Let's slow it down just a bit. Got a lot of great feedback about the Foals cover and I'm glad that yall liked it as much as I did. It's the perfect pick up song. This one is the perfect mellow out jam. Clocking in at a second less than two minutes, "Avril 14th" by Aphex Twin will be instantly recognizable if you've listened at all to the new Kanye album (if you still don't have it, get it here for only $5). The sample used as the piano melody to the most complex, and possibly best, song on Kanye's album-"Blame Game," this short track fits a lot into it's 119 seconds while alternating between a cool confidence and deep nostalgia. It also makes you wonder how Kanye finds his samples. Drawing from an incredibly diverse range of artists and genres (you can find them all here) Kanye either has a fat crew listening to relatively obscure music, or has an insatiable thirst to listen to all that there is to listen to. While this jam isn't quite at the level of this song which Kanye sampled on Graduation, it still manages to immediately evoke the feelings of "Blame Game," while distancing itself from the turbulent emotions of that track. I've had it on repeat now for about 15 minutes, and each time I hear something new, each time something different catches my ear. Try it and tell me what you think.

 Aphex Twin - Avril 14th (Blame Game) by Hypetrak

Thursday, December 16, 2010

Jamito-y-Medio #3: Foals-One (Cover)

This is the third "jamito-y-medio," Spanish for "little jamandahalf." This deserves to be up here like all other jamandahalfs, but due to time, it gets a shorter post and a cheesy Spanish name. 

The British invasion continues. After dropping a moody moving folk song yesterday from the British singer Fink, today we bring you a jamito-y-medio from the Foals, a five piece band from Oxford. The British indie rock group switches up their usual flow and takes on of the biggest club records of the summer (One by the Swedish House Mafia) giving it some spice, adding a little something Caribbean to it. They give the certified club banger a few Mojitos, maybe a "Cuba Libre," or three, while pulling out the bongos and other live instruments. With these instruments largely taking the place of the the original's purely computer generated sound, this track goes a little harder, feels a little more unleashed than the og, while not losing any of the first's undeniable catchiness. I love when band's go out of their comfort zone to tackle new styles of music, and the Foals definitely conquer this track.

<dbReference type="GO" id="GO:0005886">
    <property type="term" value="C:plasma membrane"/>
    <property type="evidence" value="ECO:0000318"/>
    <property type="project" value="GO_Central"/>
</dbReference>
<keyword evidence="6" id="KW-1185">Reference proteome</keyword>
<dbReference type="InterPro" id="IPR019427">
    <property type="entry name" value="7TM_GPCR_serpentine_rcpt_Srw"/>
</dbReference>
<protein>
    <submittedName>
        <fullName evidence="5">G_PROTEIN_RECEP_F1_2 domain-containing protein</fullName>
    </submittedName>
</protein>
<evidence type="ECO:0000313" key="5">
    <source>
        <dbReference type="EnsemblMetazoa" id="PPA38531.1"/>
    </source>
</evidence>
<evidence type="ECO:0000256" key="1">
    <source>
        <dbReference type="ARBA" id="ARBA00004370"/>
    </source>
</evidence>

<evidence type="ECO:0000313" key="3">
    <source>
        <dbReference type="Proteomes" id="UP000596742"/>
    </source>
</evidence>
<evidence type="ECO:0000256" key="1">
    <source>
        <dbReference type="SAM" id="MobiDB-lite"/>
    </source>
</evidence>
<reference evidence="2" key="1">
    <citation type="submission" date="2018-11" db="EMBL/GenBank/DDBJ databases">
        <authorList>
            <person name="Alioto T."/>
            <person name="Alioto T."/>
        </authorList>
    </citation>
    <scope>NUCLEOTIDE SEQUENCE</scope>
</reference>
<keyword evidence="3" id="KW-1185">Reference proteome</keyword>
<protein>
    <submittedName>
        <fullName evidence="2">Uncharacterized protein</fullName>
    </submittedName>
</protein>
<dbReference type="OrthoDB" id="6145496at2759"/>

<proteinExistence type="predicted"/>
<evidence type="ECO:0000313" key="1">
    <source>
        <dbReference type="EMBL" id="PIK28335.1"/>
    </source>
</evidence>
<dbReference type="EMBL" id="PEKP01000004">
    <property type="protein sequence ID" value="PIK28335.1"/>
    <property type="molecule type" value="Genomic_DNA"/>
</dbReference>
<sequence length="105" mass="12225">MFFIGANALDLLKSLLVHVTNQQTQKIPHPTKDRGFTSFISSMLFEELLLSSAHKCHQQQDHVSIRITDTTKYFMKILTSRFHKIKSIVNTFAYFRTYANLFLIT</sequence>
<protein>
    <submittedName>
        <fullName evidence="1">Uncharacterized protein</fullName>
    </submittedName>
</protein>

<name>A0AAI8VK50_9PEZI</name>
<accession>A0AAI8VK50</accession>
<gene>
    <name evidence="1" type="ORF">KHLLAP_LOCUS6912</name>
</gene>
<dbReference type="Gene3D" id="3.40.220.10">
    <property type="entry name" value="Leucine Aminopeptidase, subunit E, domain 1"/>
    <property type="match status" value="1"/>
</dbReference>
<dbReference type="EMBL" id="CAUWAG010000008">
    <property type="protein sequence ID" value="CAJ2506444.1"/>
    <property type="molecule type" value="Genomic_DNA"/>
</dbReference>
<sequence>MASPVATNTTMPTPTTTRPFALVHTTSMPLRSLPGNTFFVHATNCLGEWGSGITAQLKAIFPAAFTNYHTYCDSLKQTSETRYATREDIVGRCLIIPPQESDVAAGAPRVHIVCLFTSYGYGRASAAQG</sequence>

Foals-One (Swedish House Mafia Cover) ( by jammininthenameof

Wednesday, December 15, 2010

Fink-This Is The Thing

The JamandaHalf family continues to grow-a fellow assistant also living here in our rural Spanish town of Don Benito comes by with a folk song that has undeniable intensity to it which I love. Thanks Courtney, and keep the posts coming. 

I've been starting off my mornings for the past few weeks with this jamandahalf. The smooth sound of his voice goes down as easily as my morning coffee and helps me to slip into my day. Fink (aka Fin Greenall) is an English singer, songwriter, guitarist and DJ. His music was only just introduced to me by my favorite Danish friend but my trusty music guru was a bit behind on this one. "This is the Thing" is a song off Fink's third album, Distance and Time, released back in 2007. He's truly a brilliant songwriter and his lyrics entwine perfectly with his consistently bluesy, folksy, indie sound. His latest album, Sort of Revolution, was released last year and includes songwriting collaborations with John Legend. In addition to all of Finks previously listed talents, he's also produced major label artists including Amy Winehouse, Michael Pitt and Robert Belfour. He's currently in hiding working on his fifth album which will be released in the spring of 2011 but if you look hard enough you might find him bouncing around England DJ'ing under the name Sideshow. But for now, press play and let him pluck at your heart strings.

Download Here

Tuesday, December 14, 2010

Lil' Wayne feat. Cory Gunz-6 Foot 7 Foot

Change of plans tonight. Was going to drop a dope electro jam, but that'll wait. Lil' Wayne's new single off Tha Carter IV leaked today.

Wayne has an elephant sized presence in my iTunes and I've been a Lil' Wayne fan since way back in the day when me and my buddy Quon would ride around on our bikes listening to his debut Tha Block Is Hot. Probably the best album ever put out by a 16-17 year old, his debut set the tone for years of hard hitting albums and mixtapes. While his albums seemed to sometimes put constraints on Wayne, his zaniness always found its way onto his countless mixtapes (I still think Tha Drought III is the best mixtape of all time). With his Tha Carter series, Wayne solidified himself as a serious artist, and his Tha Carter III album was one of the most successful  albums of this past decade.

Wayne's combination of punch lines, raw energy, word play, and the undeniable "it" factor have made him one of the most popular rap artists in the world. A recent jail stint though had people wondering what was the next step with Wayne, especially after his last two eh releases (Rebirth and I Am Not A Human Being). This street single seems to answer every question and doubt. Picking up right where "A Milli" left off, Weezy comes out throwing JaMarcus Russell fastballs. Wayne started writing his rhymes for the first time in jail, and although far from the lyrical precision of Rakim in our last jamandahalf, he makes up for it with a swag that seems to be at an all time high. With lines like: "real G's move in silence like lasagna," and "I got through that sentence like a subject and a predicate" Weezy seems like he's fully back, having fun, and out to prove that the jail sentence was nothing but a hiccup in his over 13 year old career. Welcome home.